“Why Are Venice’s Hotels Arming Guests With Water Pistols?”

Photo from
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Want a Peek?

Have you ever wondered what’s behind those tall brick walls as you walk down a calle in Venice? You know, the ones with wisteria or orange trumpet vines drooping over, and maybe you get a peek through a gate into a secret garden?

Image by Google, from the website

Thanks to Vince Gratzner who shared this link with me, you get to see inside not one but two secret gardens today. Oddly, they’re actually in a short documentary from Real Royalty about Empress Sissi of Austria. The home and garden where she lived is on the Giudecca island in Venice, known as the Giudecca Eden, sadly closed to the public (though if you want to see it, contact tour guide Luisella Romeo who might have information for you). Go to roughly minute 32 of the documentary to catch the beginning of this section.

Though is was immaculate when the Princess lived there, the garden is now quite lush and unkempt. It was allowed to grow wild under the ownership from 1979 to 2000 of the artist Friedensreich Hundertwasser (yes, that guy who created the amazing Seuss-like houses). Enjoy this very rare footage into this garden and check out the statues, pathways, fountains and other hidden gems. (Who ever expected to see a boat in a garden?) You’ll also see the terrible damage sustained by the garden from the 2019 aqua granda.

The video also contains peeks into an enormous green space in Venice: the garden of the Grand Hotel Palazzo Dei Dogi in northern Cannaregio. Go to roughly minute 45, which describes the botanical garden that Empress Sissi visited, which is now the hotel gardens. Luisella tells me that if you ask nicely the hotel “lets you see the garden when they don’t serve breakfast.” Or you can just be a guest there. In any case, what a treat! Go to roughly minute 45, which describes the botanical garden that Empress Sissi visited.

Next time you need a break from the cobbled streets and stone bridges or the big crowds, look for one of Venice’s hidden gardens instead.

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Street Art / Venetian Stylin’ #6

I saw this stencil a few places around town. What is she thinking?

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Reminder! Conference on Venice Sustainability Is This Saturday!

The Guild of St George is offering its Voices from Venice free, one-day virtual conference on Saturday, April 2, 2022. It begins at 9:00 am (London Time)–which means a crazy 1:00 am for me in California! But you’ll see me introduced near the beginning, and then there will be excellent speakers on Venice’s environment, slow food, and eco-tourism, among others. See a fuller description here on the website for the Guild of St George. And if you’re thinking that you can’t get up that early (hey Californians!), or you can’t stay awake for all of it, if you sign up now you’ll get access to the recording later.

Hope to see you there!

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When Venice Lives, It Looks Like This: Arzanart Marbled Paper

Arzanart is located on the Barbarie de le Tole, just behind the church of SS Giovanni e Paolo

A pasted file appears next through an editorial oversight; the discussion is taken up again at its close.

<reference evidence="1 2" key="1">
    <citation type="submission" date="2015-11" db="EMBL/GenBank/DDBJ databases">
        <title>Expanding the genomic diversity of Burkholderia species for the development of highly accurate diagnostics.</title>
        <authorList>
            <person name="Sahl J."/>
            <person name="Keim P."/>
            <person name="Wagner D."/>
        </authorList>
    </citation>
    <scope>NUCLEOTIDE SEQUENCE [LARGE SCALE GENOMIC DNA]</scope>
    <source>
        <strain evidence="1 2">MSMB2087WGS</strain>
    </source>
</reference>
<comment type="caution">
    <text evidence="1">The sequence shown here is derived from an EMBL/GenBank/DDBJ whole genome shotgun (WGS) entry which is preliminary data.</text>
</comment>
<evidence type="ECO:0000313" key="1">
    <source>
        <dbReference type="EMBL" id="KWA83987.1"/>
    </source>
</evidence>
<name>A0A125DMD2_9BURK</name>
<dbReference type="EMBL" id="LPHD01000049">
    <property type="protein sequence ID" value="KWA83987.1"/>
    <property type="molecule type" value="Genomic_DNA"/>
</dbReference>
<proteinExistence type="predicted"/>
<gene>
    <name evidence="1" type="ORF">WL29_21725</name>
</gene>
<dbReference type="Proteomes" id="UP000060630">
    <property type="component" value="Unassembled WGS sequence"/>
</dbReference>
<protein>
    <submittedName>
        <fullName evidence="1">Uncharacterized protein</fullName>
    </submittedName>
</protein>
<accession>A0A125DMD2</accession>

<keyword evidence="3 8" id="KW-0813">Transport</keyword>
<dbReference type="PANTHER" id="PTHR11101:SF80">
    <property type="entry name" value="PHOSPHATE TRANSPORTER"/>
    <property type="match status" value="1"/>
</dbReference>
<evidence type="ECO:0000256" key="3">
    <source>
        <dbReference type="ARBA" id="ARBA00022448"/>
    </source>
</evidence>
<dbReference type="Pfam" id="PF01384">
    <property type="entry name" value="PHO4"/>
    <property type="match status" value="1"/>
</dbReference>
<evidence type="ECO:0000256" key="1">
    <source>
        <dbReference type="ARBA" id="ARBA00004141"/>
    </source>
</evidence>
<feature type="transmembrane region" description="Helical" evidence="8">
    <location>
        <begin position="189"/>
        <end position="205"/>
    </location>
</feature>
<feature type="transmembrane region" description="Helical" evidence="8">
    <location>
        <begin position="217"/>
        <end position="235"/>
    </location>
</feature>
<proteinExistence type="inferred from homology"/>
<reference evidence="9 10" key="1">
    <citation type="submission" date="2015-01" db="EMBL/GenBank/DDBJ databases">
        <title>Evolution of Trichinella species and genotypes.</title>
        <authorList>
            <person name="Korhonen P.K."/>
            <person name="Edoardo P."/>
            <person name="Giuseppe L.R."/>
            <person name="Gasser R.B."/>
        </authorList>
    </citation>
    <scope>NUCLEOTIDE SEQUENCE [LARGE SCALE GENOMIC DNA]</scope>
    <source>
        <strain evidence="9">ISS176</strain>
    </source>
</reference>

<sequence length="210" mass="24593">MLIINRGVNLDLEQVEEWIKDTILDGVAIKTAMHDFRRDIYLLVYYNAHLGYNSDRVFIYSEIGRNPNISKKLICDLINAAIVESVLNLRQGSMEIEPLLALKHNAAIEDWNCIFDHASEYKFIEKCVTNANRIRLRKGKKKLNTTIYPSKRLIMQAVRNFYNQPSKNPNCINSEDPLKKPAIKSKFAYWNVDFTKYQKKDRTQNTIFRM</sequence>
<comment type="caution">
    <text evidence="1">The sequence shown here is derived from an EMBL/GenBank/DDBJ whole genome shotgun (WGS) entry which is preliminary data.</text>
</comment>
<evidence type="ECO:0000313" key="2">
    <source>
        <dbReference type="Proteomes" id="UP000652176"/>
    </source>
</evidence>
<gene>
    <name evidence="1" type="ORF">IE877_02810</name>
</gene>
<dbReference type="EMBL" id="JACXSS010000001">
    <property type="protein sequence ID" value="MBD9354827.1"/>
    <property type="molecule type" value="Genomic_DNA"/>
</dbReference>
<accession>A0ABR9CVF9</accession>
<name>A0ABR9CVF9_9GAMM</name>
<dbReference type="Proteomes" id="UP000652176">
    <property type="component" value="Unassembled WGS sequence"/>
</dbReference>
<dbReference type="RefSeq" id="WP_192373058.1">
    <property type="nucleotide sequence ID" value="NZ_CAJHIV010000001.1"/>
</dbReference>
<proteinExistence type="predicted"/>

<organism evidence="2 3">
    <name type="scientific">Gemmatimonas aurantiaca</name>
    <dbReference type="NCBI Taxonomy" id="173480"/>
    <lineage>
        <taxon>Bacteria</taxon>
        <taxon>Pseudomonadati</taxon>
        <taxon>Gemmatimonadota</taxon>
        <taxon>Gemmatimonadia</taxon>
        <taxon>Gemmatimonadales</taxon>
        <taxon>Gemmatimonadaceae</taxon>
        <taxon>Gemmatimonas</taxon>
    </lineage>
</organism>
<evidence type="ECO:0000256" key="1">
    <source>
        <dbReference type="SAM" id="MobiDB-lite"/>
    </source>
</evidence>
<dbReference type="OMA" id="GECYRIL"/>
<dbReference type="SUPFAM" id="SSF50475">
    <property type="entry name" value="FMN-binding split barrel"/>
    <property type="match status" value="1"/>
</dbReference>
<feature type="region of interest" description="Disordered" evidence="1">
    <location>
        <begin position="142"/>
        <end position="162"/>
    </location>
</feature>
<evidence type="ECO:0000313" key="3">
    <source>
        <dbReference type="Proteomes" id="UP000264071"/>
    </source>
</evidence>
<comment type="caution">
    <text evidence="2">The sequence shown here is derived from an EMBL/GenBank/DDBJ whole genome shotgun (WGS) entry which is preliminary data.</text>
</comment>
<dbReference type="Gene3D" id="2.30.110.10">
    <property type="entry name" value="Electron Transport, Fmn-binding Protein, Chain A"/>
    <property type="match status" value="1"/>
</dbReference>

I’m happy to finally have another interview to share with you in this series that showcases Venetian artisans. Monica Cesarato’s Live in Venice Week from 2021 drew me to learn more about traditional arts, and last summer I met a number of them, including Isabella at Arzanart.

Isabella, who has a degree in Cultural Heritage from Ca’ Foscari University, describes Arzanart’s background like this: “Arzanart is me, Isabella, and Federico, my partner. Together we decided to start this project, linked by the love for ancient books and art. I am originally from Tropea, a town on the Tyrrhenian coast of southern Italy. The first time I visited Venice, now more than twenty years ago, I fell in love with it and decided to put down roots. Here I met Federico, a true Venetian, who has become my life partner. Together we live on the Lido of Venice, in a house overlooking the Venice lagoon and from which you can see Piazza San Marco and splendid sunsets.”

Isabella also studied Restoration of Books and Paper Materials in Florence for three years, so she has rich experience in the arts, preservation, and the underpinnings of Venetian history. In their workshop she fashions the notebooks, photo albums, jewels and “everything that my imagination suggests,” she says. Federico focuses on making the cards and developing new colors plus experimenting with new ideas and forms. He also offers workshops where visitors (like you!) can try paper marbling themselves.

Isabella will welcome you to visit her shop

Laura Morelli, who has written a book about Venetian craftsmanship, offers this definition of paper marbling: “Venetian marbled paper (carta marmorizzata) is made by swirling pigments into a large, shallow pan of water, then laying the paper gently and briefly on the surface of the water to transfer the pattern. Because the designs sometimes mimic the natural veining in stone or marble, the word “marbled” or “marbleized” came to be used.”

Notebooks covered in vibrant marbled paper

When entered Arzanart, Isabella was working at her large table in the middle of the shop, which doubles as workshop and boutique. I was surrounded by racks of colorful paper, notebooks, paper-covered pens, cards, mobiles of origami-folded animals, gift wrap–all swirling with the colors and shapes formed by Isabella and Federico. Isabella was patient with my conversational Italian, and our conversation was punctuated by other shoppers entering to make their purchases. These pauses gave me time to dawdle over the many items to look at, and I eventually picked out some cards and earrings. In fact, Isabella was making more of these paper earrings that day, and I had many colors to choose from. She apologized for the work table with the projects in process, but I preferred it this way. It can’t get more authentic than this!